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Progressive leukoencephalopathy caused by primary CNS lymphoma
  1. Benjamin Matošević1,
  2. Michael Knoflach1,
  3. Martin Furtner1,
  4. Thaddäus Gotwald2,
  5. Hans Maier3,
  6. Stefan Kiechl1,
  7. Johann Willeit1
  1. 1Department of Neurology, Medical University Innsbruck, Innsbruck, Austria
  2. 2Department of Radiology, Medical University Innsbruck, Innsbruck, Austria
  3. 3Department of Pathology, Medical University Innsbruck, Innsbruck, Austria
  1. Correspondence to Professor Stefan Kiechl, Department of Neurology, Medical University Innsbruck, Anichstraße 35, Innsbruck 6020, Austria; stefan.kiechl{at}


Prominent leukoaraiosis is common in the clinical routine setting. In addition to microatheroma and hypertensive small vessel disease (lipohyalinosis), a large number of rare but clinically relevant differential diagnoses have to be considered. A man in his 60s presented with left pontine infarction and subsequent rapidly deteriorating leukoaraiosis associated with dementia. Standard non-invasive examination did not enable the correct diagnosis to be obtained. A brain biopsy sample revealed a combination of diffuse infiltrating and intravascular large B cell central nervous system (CNS) lymphoma, which has not previously been described in literature. Despite immediate treatment with state of the art chemotherapy, the patient died 3 months after the onset of symptoms. Diffuse infiltrating and intravascular primary CNS lymphoma is a rare cause of rapidly progressive leukoencephalopathy and stroke mediated by neoplastic microvessel occlusion and inflammatory tissue damage. This report intends to increase awareness among neurologists and other stroke physicians about this disease in order to accelerate diagnosis and initiation of treatment.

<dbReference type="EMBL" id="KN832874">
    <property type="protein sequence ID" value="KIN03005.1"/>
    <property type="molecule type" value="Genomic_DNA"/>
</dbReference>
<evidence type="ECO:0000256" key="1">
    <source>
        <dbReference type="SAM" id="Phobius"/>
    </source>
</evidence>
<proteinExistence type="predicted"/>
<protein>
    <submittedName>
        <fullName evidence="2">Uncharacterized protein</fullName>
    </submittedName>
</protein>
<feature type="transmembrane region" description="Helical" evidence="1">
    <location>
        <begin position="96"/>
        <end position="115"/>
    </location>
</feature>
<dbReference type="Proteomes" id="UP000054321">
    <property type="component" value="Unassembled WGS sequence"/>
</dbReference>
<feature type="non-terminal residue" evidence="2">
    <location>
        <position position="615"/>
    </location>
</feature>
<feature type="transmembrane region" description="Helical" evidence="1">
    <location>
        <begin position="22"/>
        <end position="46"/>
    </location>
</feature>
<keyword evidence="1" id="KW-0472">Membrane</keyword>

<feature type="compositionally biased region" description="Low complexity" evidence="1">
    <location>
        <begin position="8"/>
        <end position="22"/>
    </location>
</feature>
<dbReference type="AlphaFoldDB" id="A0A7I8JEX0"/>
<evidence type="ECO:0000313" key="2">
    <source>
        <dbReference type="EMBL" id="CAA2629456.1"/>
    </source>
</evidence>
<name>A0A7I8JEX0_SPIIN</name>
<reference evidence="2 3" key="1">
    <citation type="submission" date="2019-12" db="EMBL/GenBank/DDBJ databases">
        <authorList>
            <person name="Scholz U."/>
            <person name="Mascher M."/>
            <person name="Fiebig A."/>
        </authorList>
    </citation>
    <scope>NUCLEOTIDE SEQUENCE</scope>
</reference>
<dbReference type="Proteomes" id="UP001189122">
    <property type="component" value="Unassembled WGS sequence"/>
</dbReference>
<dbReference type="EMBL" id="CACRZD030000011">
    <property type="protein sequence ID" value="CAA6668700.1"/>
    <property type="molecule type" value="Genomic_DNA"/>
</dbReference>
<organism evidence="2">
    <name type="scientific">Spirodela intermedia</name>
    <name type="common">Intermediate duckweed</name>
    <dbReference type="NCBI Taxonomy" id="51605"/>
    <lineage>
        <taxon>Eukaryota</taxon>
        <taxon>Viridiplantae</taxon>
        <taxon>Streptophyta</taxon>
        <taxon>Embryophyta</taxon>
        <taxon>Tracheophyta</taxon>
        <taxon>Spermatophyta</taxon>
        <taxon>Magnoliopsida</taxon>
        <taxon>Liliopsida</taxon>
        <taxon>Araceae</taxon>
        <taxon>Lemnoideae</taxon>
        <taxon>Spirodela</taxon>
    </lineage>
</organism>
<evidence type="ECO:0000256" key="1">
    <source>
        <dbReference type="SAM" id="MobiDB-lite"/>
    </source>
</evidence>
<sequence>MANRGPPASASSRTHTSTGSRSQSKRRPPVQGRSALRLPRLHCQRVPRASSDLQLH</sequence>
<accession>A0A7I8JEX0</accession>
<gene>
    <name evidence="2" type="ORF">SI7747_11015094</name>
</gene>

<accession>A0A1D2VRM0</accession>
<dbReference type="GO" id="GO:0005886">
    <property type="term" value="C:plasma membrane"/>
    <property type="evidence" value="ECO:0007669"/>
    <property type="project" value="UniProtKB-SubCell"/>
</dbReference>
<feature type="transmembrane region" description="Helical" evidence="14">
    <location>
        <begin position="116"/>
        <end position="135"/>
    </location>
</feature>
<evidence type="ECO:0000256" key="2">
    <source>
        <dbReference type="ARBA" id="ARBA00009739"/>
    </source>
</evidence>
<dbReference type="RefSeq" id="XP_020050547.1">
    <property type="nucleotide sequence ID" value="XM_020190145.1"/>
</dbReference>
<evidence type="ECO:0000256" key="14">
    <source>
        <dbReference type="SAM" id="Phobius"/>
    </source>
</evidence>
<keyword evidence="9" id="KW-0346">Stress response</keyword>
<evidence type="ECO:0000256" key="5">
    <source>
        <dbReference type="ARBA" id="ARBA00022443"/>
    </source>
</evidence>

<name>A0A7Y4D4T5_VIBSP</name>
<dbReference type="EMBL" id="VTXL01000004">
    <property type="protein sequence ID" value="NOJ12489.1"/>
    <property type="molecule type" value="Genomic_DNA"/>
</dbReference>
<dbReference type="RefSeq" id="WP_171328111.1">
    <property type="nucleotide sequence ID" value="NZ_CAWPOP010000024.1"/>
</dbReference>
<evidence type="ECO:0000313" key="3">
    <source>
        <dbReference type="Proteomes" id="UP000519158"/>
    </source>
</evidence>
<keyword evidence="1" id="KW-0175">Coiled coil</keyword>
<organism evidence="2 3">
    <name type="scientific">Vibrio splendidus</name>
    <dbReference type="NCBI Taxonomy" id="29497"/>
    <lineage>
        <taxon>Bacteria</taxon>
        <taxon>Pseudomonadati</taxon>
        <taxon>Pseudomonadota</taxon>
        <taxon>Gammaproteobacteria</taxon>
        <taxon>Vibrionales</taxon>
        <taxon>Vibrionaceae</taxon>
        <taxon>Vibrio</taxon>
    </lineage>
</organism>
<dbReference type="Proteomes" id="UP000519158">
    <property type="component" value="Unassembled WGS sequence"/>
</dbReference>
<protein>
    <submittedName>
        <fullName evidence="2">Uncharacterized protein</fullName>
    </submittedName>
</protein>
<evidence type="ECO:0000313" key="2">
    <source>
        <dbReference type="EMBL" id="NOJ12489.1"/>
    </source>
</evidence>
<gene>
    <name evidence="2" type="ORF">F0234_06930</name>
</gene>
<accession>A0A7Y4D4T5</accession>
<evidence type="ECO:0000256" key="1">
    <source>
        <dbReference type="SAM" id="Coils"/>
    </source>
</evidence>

• Dementia
  • leukoariosis
  • lymphoma
  • stroke
  • white matter lesion

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  • Competing interests None.

  • Provenance and peer review Not commissioned; externally peer reviewed.